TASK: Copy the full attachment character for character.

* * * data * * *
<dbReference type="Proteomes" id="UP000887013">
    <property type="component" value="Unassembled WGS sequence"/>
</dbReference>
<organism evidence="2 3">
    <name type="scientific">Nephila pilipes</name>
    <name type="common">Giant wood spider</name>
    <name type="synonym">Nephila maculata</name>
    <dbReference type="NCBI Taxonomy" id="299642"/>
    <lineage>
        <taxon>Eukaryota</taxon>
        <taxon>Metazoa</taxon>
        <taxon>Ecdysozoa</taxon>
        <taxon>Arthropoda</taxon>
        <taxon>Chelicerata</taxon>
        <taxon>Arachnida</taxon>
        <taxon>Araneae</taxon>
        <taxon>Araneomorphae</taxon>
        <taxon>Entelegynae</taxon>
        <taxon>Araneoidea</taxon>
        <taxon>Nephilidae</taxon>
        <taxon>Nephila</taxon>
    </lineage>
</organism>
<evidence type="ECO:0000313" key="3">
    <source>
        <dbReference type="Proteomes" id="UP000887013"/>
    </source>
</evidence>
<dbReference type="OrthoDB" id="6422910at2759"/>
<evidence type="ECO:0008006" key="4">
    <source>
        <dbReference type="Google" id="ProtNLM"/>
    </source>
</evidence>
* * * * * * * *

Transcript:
<dbReference type="Proteomes" id="UP000887013">
    <property type="component" value="Unassembled WGS sequence"/>
</dbReference>
<organism evidence="2 3">
    <name type="scientific">Nephila pilipes</name>
    <name type="common">Giant wood spider</name>
    <name type="synonym">Nephila maculata</name>
    <dbReference type="NCBI Taxonomy" id="299642"/>
    <lineage>
        <taxon>Eukaryota</taxon>
        <taxon>Metazoa</taxon>
        <taxon>Ecdysozoa</taxon>
        <taxon>Arthropoda</taxon>
        <taxon>Chelicerata</taxon>
        <taxon>Arachnida</taxon>
        <taxon>Araneae</taxon>
        <taxon>Araneomorphae</taxon>
        <taxon>Entelegynae</taxon>
        <taxon>Araneoidea</taxon>
        <taxon>Nephilidae</taxon>
        <taxon>Nephila</taxon>
    </lineage>
</organism>
<evidence type="ECO:0000313" key="3">
    <source>
        <dbReference type="Proteomes" id="UP000887013"/>
    </source>
</evidence>
<dbReference type="OrthoDB" id="6422910at2759"/>
<evidence type="ECO:0008006" key="4">
    <source>
        <dbReference type="Google" id="ProtNLM"/>
    </source>
</evidence>